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Ontario introduces sexual abuse legislation for Ontario colleges and universities

On October 27, 2022, the province of Ontario introduced a bill that, if passed, will require Ontario public colleges and universities and Ontario private career colleges to implement new policy to address the sexual abuse of students by employees.

Bill 26, the Strengthening Post-secondary Institutions and Students Act, 2022 will amend the Ministry of Training, Colleges and Universities Act and the Private Career Colleges Act, 2005. The amendments will target “sexual abuse,” a new and narrower concept than that of “sexual violence,” the concept that governs post-secondary institutions’ existing obligations to students.

Sexual abuse:

  • Is conduct by an employee “in relation to” a student
  • Encompasses physical sexual relations, touching of a sexual nature and behavior or remarks of a sexual nature made “towards” a student
  • Encompasses reprisals for the rejection of sexual solicitations and advances

Bill 26 will give institutions some latitude in defining precisely what kind of physical sexual relations, touching and remarks will constitute sexual abuse. However, the statute will define as sexual abuse any such conduct that violates the Criminal Code and any sexual solicitation or advance. Likewise, the statute will define as sexual abuse any reprisal for the rejection of sexual solicitations and advances.

Most significantly, Bill 26 will deem sexual abuse to be just cause for a discharge or for any discipline that an institution imposes on an employee who has committed sexual abuse. Institutions may still decide on the appropriate penalty, subject to other legal obligations that include those arising under the Human Rights Code, but Bill 26 will immunize penalty decisions from review. The bill stipulates that no employee is entitled to any compensation or restitution as a result of discipline or discharge for committing an act of sexual abuse. It also stipulates that no adjudicator shall substitute a penalty for a penalty imposed by an institution.

The only issue in any discipline and discharge litigation, then, will be whether the institution has proven sexual abuse.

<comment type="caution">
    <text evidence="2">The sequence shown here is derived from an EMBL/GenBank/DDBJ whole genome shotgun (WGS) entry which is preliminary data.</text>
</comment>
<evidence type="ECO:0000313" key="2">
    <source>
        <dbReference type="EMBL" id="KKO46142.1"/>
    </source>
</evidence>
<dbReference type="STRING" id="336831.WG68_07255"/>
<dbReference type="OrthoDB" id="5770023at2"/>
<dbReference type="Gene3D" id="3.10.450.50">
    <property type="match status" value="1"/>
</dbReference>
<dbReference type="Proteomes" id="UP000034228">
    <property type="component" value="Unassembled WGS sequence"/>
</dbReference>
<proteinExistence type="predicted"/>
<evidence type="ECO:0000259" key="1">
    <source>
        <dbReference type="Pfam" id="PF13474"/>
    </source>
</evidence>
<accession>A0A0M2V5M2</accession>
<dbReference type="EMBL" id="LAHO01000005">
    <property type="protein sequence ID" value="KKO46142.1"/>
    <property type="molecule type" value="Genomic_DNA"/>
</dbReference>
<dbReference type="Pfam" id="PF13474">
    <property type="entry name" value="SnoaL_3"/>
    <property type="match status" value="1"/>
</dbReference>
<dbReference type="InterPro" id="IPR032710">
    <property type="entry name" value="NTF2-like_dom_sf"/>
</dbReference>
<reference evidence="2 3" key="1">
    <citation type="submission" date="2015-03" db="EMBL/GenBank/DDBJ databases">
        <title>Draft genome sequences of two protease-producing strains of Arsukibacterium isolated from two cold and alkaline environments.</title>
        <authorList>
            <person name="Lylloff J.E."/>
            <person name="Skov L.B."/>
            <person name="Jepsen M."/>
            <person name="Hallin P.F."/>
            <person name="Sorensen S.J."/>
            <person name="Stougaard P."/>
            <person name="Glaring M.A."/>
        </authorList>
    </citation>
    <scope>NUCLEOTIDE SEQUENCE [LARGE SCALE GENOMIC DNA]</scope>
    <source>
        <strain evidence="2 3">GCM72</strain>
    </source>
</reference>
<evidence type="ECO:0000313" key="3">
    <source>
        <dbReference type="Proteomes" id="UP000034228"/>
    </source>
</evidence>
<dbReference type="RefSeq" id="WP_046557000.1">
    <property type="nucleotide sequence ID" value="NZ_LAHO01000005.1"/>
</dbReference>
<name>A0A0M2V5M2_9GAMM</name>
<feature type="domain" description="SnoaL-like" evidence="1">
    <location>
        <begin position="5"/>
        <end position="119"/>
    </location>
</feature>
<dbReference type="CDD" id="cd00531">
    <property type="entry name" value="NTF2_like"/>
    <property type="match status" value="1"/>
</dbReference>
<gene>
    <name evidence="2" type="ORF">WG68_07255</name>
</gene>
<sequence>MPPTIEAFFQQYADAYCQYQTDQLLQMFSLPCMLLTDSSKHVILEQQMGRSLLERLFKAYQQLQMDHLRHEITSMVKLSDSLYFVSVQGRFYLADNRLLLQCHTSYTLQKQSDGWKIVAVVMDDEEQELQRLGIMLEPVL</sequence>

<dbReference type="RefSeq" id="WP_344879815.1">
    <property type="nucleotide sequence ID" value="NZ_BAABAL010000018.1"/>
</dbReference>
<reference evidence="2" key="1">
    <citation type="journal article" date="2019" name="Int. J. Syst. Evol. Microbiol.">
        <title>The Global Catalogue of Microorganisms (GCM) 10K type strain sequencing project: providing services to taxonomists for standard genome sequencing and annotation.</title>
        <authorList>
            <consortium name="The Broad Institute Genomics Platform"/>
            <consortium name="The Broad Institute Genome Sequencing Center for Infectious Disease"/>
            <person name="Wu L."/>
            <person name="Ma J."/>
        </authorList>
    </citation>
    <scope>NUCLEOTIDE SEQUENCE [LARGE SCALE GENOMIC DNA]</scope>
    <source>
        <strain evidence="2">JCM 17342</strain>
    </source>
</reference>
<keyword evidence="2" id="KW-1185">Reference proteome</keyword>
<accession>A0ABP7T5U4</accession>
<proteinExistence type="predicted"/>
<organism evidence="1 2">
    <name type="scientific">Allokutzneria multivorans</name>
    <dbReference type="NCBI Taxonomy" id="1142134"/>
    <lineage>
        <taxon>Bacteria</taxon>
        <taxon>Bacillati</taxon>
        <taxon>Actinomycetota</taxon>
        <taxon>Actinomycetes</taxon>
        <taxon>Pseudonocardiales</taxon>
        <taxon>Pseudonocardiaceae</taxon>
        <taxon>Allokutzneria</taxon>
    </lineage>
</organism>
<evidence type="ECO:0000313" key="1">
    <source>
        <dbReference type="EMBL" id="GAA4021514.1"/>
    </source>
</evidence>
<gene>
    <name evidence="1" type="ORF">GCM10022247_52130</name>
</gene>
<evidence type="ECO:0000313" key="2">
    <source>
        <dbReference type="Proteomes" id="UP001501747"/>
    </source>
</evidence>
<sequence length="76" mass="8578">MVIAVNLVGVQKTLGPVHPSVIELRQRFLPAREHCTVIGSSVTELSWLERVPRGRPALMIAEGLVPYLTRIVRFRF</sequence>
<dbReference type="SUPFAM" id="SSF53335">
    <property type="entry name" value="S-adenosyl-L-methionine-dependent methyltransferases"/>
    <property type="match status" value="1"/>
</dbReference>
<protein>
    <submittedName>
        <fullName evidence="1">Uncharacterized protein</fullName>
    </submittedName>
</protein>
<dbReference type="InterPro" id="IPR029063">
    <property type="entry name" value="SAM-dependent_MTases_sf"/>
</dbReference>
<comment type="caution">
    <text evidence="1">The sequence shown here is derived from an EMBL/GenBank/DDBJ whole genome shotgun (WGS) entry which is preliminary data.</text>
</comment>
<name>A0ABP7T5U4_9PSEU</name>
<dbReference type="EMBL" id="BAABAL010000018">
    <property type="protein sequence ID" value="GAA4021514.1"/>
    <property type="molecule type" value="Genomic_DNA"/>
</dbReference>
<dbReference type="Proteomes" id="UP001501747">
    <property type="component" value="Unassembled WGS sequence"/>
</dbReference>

Settlement agreements for such cases must not prohibit the institution or “any person related to the institution” from disclosing information about the employee, including to other institutions. This prohibition is narrow, however. It only bars settlements that include a prohibition on disclosing “the fact that a court, arbitrator or other adjudicator has determined that an employee of the institution has committed an act of sexual abuse of a student of the institution.” It does not prohibit settlements that include a bar on disclosing any other information, including information about the reasons for an employee’s discharge.

Finally, Bill 26 will require every institution to have an employee sexual misconduct policy that includes, at a minimum, “the institution’s rules with respect to sexual behaviour that involves employees and students” and “examples of disciplinary measures that may be imposed on employees who contravene the policy.”

The above-described provisions will come into force on July 1, 2023 if the bill receives royal assent before this date.

This is very strong legislation intended to protect students of post-secondary educational institutions from sexual abuse. The insulation of discipline and discharge decisions from review is unprecedented, and will likely invite a strong response from employees and their associations and unions. We will track the development of this important new bill and invite you to contact us with your inquires.

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